Friday, February 19, 2016

Your First All Grain.. Learn to Mash Grains STEP BY STEP

This is the first blog in a series of blogs on "your first"  Designed to help newer brewers try brewing techniques for the first time.

So as most of you know I am a fan of partial mash.  I can argue, quite compellingly that partial mash is the best method for most home brewers to follow.  With nominal equipment you can make excellent beer by using partial mash. To make a good partial mash, you have to learn how to mash grains. I also realize that many of you are intimidated by partial mash, and large all grain brewing.   You read the forums, and you hear us talking. It all sounds so foreign.  Vorlauff, sparging,  Mash pH,  Equal Runnings....So...with out further adieu... I present "Your first all grain"   A step by step approach to your first grain mash using small batch BIAB.

The whole idea here is that you probably have everything you need to make a 1 - 2.5 gallon batch of beer at home.   You might need a paint strainer bag,  you might need a 2 gallon bucket.  If you have a Mr Beer LBK, you are fine.   The pot you use for extract is fine.  (4 to 5 gallons).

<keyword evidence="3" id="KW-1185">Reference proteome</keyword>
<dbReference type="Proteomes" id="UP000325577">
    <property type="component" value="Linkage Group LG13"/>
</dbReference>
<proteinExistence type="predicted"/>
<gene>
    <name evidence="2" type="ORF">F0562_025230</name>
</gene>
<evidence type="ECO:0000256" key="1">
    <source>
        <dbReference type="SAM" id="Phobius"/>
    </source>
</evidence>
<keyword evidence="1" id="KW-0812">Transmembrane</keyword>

In this recipe we're making a 2 gallon batch Bell's Two Hearted Ale. of Here is a list of what you will need;  if you've been extract brewing you probably have most of this stuff.

The Equipment
The pots you use for extract are big enough for a 1 gallon,
All grain batch of beer.
  • 5 gallon bucket
  • 4- 5 gallon kettle
  • 5 gallon paint strainer bag
  • a large spoon
  • brewing thermometer
  • a colander that fits on your kettle, mine doesn't fit so i put a spoon next to it!
  • a 2 gallon food grade bucket (They're about $6 to $7 at your LHBS)
  • an air lock 
  • Hydrometer or Refractometer - not strictly necessary but nice to have.
  • A spray bottle full of clean water
  • A Volume dip stick... wait what?   What the heck is that?  
    • Simple take a wooden spoon and put one gallon of water in your kettle,  mark the spot where one gallon is, then two gallons, mark the spot where the water is, then repeat to volume of the kettle.
For now Camden
and 5.2 stabilizer
are your only
water adjustments!
The Chemicals
  • OxiClean Free - Good general purpose cleaner
  • Star San
  • Camden Tablets - buy the small package
  • 5 Star 5.2 pH stabilizer - yes there are other ways to adjust water, you dont need to worry about them for now.
The Ingredients - This is for a 1 gallon clone of Bell's Two Hearted Ale
  • 2# of Two Row Base Malt,  any two row or pale ale malt will do,
    • But not Pilsner, Vienna, Golden Promise, or Munich.  They are all wonderful base malts, just not right for this style.
      • If they don't have two row, or pale (and why the hell wouldn't they?)  My next choice would be Maris Otter. 
  • .2# of Caramel/Crystal 40
  • Ask your Home brew store to crush the grains fine, or crush them 2x for you.  
  • 1 Ounces of Centennial Hops,